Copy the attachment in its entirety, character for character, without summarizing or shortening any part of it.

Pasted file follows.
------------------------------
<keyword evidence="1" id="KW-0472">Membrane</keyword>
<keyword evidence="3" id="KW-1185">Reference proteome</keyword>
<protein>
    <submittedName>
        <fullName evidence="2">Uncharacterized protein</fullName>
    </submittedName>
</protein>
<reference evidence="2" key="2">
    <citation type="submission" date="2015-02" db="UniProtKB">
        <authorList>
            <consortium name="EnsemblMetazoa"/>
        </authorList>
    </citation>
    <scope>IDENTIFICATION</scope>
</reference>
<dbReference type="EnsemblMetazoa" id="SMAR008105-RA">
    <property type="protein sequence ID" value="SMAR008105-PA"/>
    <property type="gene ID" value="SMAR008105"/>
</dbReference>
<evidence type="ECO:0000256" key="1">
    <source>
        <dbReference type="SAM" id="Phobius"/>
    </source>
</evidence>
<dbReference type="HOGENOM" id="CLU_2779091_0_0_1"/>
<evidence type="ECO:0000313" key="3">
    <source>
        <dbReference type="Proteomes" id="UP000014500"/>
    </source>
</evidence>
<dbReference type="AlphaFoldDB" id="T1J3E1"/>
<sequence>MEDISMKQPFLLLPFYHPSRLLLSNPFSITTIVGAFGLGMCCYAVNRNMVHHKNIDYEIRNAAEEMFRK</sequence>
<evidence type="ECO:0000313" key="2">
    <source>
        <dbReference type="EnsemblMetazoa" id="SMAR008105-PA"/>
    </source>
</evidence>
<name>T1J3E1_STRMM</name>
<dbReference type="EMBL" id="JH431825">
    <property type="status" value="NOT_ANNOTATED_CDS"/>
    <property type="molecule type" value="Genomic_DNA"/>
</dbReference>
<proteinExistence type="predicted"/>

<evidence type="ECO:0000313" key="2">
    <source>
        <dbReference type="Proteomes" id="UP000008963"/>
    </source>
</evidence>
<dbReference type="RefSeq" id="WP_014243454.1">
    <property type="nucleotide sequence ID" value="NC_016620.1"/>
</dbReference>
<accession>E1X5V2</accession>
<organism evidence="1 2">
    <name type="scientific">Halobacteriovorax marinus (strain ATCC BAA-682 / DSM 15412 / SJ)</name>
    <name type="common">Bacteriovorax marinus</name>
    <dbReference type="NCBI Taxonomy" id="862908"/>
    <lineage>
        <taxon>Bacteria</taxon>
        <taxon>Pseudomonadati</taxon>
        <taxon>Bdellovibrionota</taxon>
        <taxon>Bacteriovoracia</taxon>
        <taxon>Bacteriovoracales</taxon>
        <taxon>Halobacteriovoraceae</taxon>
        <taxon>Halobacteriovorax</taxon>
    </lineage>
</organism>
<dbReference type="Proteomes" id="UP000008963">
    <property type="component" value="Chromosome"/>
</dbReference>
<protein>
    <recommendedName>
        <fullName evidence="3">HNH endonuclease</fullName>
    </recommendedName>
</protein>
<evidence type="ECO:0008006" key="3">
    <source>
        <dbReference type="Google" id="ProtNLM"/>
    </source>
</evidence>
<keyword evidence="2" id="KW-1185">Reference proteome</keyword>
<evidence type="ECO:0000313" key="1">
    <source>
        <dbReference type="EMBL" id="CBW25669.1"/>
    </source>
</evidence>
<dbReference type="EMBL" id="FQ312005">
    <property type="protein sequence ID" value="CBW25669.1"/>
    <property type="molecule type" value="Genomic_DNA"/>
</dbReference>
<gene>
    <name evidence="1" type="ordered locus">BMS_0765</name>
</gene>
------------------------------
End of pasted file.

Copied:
<keyword evidence="1" id="KW-0472">Membrane</keyword>
<keyword evidence="3" id="KW-1185">Reference proteome</keyword>
<protein>
    <submittedName>
        <fullName evidence="2">Uncharacterized protein</fullName>
    </submittedName>
</protein>
<reference evidence="2" key="2">
    <citation type="submission" date="2015-02" db="UniProtKB">
        <authorList>
            <consortium name="EnsemblMetazoa"/>
        </authorList>
    </citation>
    <scope>IDENTIFICATION</scope>
</reference>
<dbReference type="EnsemblMetazoa" id="SMAR008105-RA">
    <property type="protein sequence ID" value="SMAR008105-PA"/>
    <property type="gene ID" value="SMAR008105"/>
</dbReference>
<evidence type="ECO:0000256" key="1">
    <source>
        <dbReference type="SAM" id="Phobius"/>
    </source>
</evidence>
<dbReference type="HOGENOM" id="CLU_2779091_0_0_1"/>
<evidence type="ECO:0000313" key="3">
    <source>
        <dbReference type="Proteomes" id="UP000014500"/>
    </source>
</evidence>
<dbReference type="AlphaFoldDB" id="T1J3E1"/>
<sequence>MEDISMKQPFLLLPFYHPSRLLLSNPFSITTIVGAFGLGMCCYAVNRNMVHHKNIDYEIRNAAEEMFRK</sequence>
<evidence type="ECO:0000313" key="2">
    <source>
        <dbReference type="EnsemblMetazoa" id="SMAR008105-PA"/>
    </source>
</evidence>
<name>T1J3E1_STRMM</name>
<dbReference type="EMBL" id="JH431825">
    <property type="status" value="NOT_ANNOTATED_CDS"/>
    <property type="molecule type" value="Genomic_DNA"/>
</dbReference>
<proteinExistence type="predicted"/>

<evidence type="ECO:0000313" key="2">
    <source>
        <dbReference type="Proteomes" id="UP000008963"/>
    </source>
</evidence>
<dbReference type="RefSeq" id="WP_014243454.1">
    <property type="nucleotide sequence ID" value="NC_016620.1"/>
</dbReference>
<accession>E1X5V2</accession>
<organism evidence="1 2">
    <name type="scientific">Halobacteriovorax marinus (strain ATCC BAA-682 / DSM 15412 / SJ)</name>
    <name type="common">Bacteriovorax marinus</name>
    <dbReference type="NCBI Taxonomy" id="862908"/>
    <lineage>
        <taxon>Bacteria</taxon>
        <taxon>Pseudomonadati</taxon>
        <taxon>Bdellovibrionota</taxon>
        <taxon>Bacteriovoracia</taxon>
        <taxon>Bacteriovoracales</taxon>
        <taxon>Halobacteriovoraceae</taxon>
        <taxon>Halobacteriovorax</taxon>
    </lineage>
</organism>
<dbReference type="Proteomes" id="UP000008963">
    <property type="component" value="Chromosome"/>
</dbReference>
<protein>
    <recommendedName>
        <fullName evidence="3">HNH endonuclease</fullName>
    </recommendedName>
</protein>
<evidence type="ECO:0008006" key="3">
    <source>
        <dbReference type="Google" id="ProtNLM"/>
    </source>
</evidence>
<keyword evidence="2" id="KW-1185">Reference proteome</keyword>
<evidence type="ECO:0000313" key="1">
    <source>
        <dbReference type="EMBL" id="CBW25669.1"/>
    </source>
</evidence>
<dbReference type="EMBL" id="FQ312005">
    <property type="protein sequence ID" value="CBW25669.1"/>
    <property type="molecule type" value="Genomic_DNA"/>
</dbReference>
<gene>
    <name evidence="1" type="ordered locus">BMS_0765</name>
</gene>